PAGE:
I grew up in Indio, CA, which is near Palm Springs. I only attended church when friends invited me, but had a sense there must be a God or Someone “out there.” However the idea of attending church seemed out of the question, because it seemed like something people do as families and my mother and father were against going to church.
During my sophomore year of high school, my parents began talking about divorce as the only option to their ongoing fights and unhappiness. However, by Thanksgiving my father also found out he had liver cancer. My parents decided to stay together to see things through, but the tensions in our home still continued. My father believed in positive thinking to the point that he refused to discuss his cancer for fear he would “give energy” to it. Yet I would find his grey hairs that fell out from the chemotherapy all around the house, and I dreaded coming home after school on his chemo days because he was very ill and I was never sure what to expect.
That summer I went to an Art Camp in the mountains where I could spend time painting. One day I got a message from the camp office that my mom had called, but when I called her back at work they told me that she hadn’t been to work for a couple days. I called at home, but there was no answer there either. (This was pre-answering machines.) I was worried at what might be wrong, and I spent the day in the woods just thinking and found myself talking to God, wondering if He might be listening.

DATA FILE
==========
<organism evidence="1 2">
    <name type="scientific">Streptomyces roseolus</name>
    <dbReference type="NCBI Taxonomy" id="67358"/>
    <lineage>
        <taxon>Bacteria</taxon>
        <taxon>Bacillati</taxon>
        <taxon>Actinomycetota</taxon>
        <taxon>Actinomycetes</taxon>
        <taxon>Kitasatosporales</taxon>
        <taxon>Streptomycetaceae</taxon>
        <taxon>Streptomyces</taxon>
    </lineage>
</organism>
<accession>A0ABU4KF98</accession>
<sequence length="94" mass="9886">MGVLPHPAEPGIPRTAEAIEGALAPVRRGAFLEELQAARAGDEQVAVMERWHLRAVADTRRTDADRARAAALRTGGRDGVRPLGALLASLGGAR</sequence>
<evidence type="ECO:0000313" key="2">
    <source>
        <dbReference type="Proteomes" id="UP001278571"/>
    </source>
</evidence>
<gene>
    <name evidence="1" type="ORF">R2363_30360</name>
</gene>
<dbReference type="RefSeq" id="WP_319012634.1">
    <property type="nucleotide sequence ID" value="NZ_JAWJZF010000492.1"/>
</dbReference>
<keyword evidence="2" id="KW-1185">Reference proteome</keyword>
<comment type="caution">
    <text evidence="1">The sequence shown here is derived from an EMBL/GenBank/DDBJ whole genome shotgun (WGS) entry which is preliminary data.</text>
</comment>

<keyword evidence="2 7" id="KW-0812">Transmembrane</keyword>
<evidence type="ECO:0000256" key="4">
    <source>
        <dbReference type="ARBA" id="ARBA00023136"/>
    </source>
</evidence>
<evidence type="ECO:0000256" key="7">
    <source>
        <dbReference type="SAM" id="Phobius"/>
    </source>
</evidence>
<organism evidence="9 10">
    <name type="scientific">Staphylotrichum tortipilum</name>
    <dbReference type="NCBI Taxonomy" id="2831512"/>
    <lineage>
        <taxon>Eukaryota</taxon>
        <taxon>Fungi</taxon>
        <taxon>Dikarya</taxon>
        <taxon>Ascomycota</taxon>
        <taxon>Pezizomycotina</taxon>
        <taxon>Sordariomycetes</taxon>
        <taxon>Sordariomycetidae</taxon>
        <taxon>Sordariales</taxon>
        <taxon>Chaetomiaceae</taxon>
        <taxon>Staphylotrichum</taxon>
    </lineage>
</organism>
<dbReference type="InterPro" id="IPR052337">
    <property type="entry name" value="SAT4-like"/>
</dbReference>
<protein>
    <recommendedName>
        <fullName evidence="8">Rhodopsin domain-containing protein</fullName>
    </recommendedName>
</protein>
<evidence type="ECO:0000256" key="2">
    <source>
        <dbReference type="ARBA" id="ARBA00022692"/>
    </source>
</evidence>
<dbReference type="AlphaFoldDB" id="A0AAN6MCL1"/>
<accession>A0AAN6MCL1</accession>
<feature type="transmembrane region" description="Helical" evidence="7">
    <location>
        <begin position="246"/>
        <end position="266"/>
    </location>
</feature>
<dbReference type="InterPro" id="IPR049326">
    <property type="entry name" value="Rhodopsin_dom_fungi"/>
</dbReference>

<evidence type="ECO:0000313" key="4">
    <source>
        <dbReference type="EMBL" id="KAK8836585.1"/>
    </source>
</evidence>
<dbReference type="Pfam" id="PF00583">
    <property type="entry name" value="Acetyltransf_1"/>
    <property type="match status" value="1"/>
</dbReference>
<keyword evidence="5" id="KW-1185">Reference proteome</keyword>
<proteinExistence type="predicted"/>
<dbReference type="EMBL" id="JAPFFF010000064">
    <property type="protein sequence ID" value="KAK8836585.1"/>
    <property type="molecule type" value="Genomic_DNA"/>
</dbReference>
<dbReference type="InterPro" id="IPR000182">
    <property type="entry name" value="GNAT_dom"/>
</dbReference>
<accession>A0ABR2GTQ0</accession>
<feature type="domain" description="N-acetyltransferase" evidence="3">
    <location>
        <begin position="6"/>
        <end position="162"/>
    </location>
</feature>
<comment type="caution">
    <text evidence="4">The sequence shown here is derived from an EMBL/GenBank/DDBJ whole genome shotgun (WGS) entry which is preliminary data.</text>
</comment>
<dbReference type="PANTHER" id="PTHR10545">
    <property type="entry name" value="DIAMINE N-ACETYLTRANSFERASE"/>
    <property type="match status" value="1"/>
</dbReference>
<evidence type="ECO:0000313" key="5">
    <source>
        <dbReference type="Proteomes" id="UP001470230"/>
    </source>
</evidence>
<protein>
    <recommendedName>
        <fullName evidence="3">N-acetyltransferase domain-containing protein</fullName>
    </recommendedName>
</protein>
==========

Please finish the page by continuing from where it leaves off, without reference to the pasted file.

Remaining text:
In bed that night, I was still worrying and unable to sleep. The lights were all out, but in the dormitory style room with 10 other girls I started eavesdropping on a conversation across the room. One girls, I learned as I listened, was sharing with another how she had become a Christian and how Christ has changed her life.
It got me thinking. If Christ was who he said he was, “the Son of God”, then how could I ever run away from Him? I had to come to terms with Him and his existence. And so I prayed again that night, saying I would believe in Him and follow him and yes—if that meant going to church, I would go to church.
My father died the night before I came home from camp. The finality of death became real to me. To this day I have a place in my heart for kids who lose a parent. In one way you are resilient as a young person, and in another way you don’t have the resources or perspective to understand completely the whys and hows of grief. Much of that following year was a fog.